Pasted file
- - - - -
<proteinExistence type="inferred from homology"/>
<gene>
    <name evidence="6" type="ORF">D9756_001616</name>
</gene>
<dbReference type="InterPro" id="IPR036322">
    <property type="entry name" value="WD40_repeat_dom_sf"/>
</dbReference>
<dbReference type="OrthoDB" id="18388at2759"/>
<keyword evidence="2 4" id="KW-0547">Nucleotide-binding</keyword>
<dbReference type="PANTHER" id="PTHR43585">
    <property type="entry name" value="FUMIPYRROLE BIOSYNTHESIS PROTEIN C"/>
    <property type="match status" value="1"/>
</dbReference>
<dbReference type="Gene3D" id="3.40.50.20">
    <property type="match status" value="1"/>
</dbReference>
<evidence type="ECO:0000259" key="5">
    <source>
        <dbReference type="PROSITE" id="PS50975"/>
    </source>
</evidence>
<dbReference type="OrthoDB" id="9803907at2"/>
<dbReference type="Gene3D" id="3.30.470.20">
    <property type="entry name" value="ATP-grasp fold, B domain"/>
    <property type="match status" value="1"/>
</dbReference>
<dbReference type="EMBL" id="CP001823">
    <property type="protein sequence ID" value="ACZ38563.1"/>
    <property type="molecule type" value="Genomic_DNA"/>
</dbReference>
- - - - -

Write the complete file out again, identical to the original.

<proteinExistence type="inferred from homology"/>
<gene>
    <name evidence="6" type="ORF">D9756_001616</name>
</gene>
<dbReference type="InterPro" id="IPR036322">
    <property type="entry name" value="WD40_repeat_dom_sf"/>
</dbReference>
<dbReference type="OrthoDB" id="18388at2759"/>
<keyword evidence="2 4" id="KW-0547">Nucleotide-binding</keyword>
<dbReference type="PANTHER" id="PTHR43585">
    <property type="entry name" value="FUMIPYRROLE BIOSYNTHESIS PROTEIN C"/>
    <property type="match status" value="1"/>
</dbReference>
<dbReference type="Gene3D" id="3.40.50.20">
    <property type="match status" value="1"/>
</dbReference>
<evidence type="ECO:0000259" key="5">
    <source>
        <dbReference type="PROSITE" id="PS50975"/>
    </source>
</evidence>
<dbReference type="OrthoDB" id="9803907at2"/>
<dbReference type="Gene3D" id="3.30.470.20">
    <property type="entry name" value="ATP-grasp fold, B domain"/>
    <property type="match status" value="1"/>
</dbReference>
<dbReference type="EMBL" id="CP001823">
    <property type="protein sequence ID" value="ACZ38563.1"/>
    <property type="molecule type" value="Genomic_DNA"/>
</dbReference>